He was also relatively healthy. Aside from a few concussions, Tuft would be leaving the sport without any health issues. Staying in the race would risk that.

Tuft did one more year then called it a career. The family had been living in the tiny country of Andorra, which borders Spain and France. It was the perfect place to start a private touring company where he could guide riders on trips between all three countries.

That plan was ruined by COVID-19, which in the spring of 2020 shut down international borders.

He says now it was for the best. He hadn’t put any time into taking care of his mental health after retiring, and was lost without the structure that his career had provided.

“When I look back, it’s the most simplistic way of living. As long as you didn’t let the stressors get to you … my job was to just try to be better and faster. It’s the clearest objective. None of the other things matter, it’s all peripheral, and you just have this tunnel vision.”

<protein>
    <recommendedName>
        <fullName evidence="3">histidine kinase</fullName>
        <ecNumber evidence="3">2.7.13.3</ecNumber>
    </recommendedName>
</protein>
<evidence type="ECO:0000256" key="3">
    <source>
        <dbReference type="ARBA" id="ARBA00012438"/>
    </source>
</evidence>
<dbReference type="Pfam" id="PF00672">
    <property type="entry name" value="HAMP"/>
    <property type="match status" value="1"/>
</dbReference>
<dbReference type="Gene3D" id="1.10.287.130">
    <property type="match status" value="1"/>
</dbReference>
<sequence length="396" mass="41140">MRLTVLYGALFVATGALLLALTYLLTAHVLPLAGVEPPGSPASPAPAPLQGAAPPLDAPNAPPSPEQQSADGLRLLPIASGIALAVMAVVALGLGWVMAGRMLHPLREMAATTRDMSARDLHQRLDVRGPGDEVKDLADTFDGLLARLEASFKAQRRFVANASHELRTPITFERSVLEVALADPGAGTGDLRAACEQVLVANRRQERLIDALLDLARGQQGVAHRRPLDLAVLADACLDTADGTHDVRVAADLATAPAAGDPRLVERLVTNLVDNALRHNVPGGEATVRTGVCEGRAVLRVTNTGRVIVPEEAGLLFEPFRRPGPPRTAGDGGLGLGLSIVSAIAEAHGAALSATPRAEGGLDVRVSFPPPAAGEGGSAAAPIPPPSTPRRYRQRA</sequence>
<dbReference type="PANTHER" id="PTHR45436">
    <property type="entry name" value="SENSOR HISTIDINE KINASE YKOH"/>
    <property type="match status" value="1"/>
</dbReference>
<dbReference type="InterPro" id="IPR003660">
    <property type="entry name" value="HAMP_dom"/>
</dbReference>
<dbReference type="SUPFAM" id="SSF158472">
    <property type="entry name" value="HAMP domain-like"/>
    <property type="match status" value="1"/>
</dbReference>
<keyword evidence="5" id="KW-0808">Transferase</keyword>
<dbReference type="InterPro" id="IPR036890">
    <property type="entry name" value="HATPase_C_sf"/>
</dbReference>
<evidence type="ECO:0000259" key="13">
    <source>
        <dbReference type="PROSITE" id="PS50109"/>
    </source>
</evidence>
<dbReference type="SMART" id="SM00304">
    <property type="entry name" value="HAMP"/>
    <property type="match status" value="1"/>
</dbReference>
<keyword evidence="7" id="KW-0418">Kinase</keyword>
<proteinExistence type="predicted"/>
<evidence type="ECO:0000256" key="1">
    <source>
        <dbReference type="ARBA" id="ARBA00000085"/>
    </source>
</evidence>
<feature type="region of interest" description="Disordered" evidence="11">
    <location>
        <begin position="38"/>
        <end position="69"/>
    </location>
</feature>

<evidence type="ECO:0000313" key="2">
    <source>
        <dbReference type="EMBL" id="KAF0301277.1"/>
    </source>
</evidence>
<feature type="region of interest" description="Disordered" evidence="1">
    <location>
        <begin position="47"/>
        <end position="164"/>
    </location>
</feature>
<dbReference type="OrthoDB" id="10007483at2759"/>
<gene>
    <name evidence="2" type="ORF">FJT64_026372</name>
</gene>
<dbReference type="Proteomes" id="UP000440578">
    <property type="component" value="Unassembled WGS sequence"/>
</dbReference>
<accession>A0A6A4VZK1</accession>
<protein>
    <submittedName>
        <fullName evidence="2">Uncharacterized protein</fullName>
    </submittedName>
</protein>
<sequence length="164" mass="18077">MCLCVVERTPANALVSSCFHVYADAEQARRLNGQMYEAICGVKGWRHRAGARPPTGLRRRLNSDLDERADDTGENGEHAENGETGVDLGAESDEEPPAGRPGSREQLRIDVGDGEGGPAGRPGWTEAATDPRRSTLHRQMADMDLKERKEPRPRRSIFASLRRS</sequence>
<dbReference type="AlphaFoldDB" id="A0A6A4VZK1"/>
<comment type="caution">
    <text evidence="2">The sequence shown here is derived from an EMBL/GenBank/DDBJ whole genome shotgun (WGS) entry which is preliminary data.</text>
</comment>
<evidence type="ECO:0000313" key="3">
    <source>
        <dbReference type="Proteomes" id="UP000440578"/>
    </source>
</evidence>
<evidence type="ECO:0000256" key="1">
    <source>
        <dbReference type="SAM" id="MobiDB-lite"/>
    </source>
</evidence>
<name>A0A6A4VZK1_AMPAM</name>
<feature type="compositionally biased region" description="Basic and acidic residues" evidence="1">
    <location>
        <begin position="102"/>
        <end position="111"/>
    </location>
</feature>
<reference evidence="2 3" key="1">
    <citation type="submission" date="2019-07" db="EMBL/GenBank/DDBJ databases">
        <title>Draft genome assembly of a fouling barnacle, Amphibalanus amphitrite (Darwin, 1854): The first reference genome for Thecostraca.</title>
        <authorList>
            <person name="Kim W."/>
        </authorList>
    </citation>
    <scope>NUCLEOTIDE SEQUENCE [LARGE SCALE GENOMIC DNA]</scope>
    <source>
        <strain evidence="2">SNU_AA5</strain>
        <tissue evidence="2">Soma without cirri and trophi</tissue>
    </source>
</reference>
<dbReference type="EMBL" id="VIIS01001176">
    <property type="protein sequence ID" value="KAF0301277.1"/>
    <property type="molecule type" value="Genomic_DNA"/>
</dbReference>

In 2021, the family moved back to Canada. While in Langley, Tuft remembered a trip he’d made to the Kootenays as a teenager. He longed to be in a place a little more remote where he and his family could bike and ski.

Svein Tuft won 13 national championships and represented Canada at the Olympics. He now lives on a rural property south of Nelson with his family. Photo: Tyler Harper

The Tufts settled down in an area south of Nelson in 2022, and since then he’s come to a few conclusions.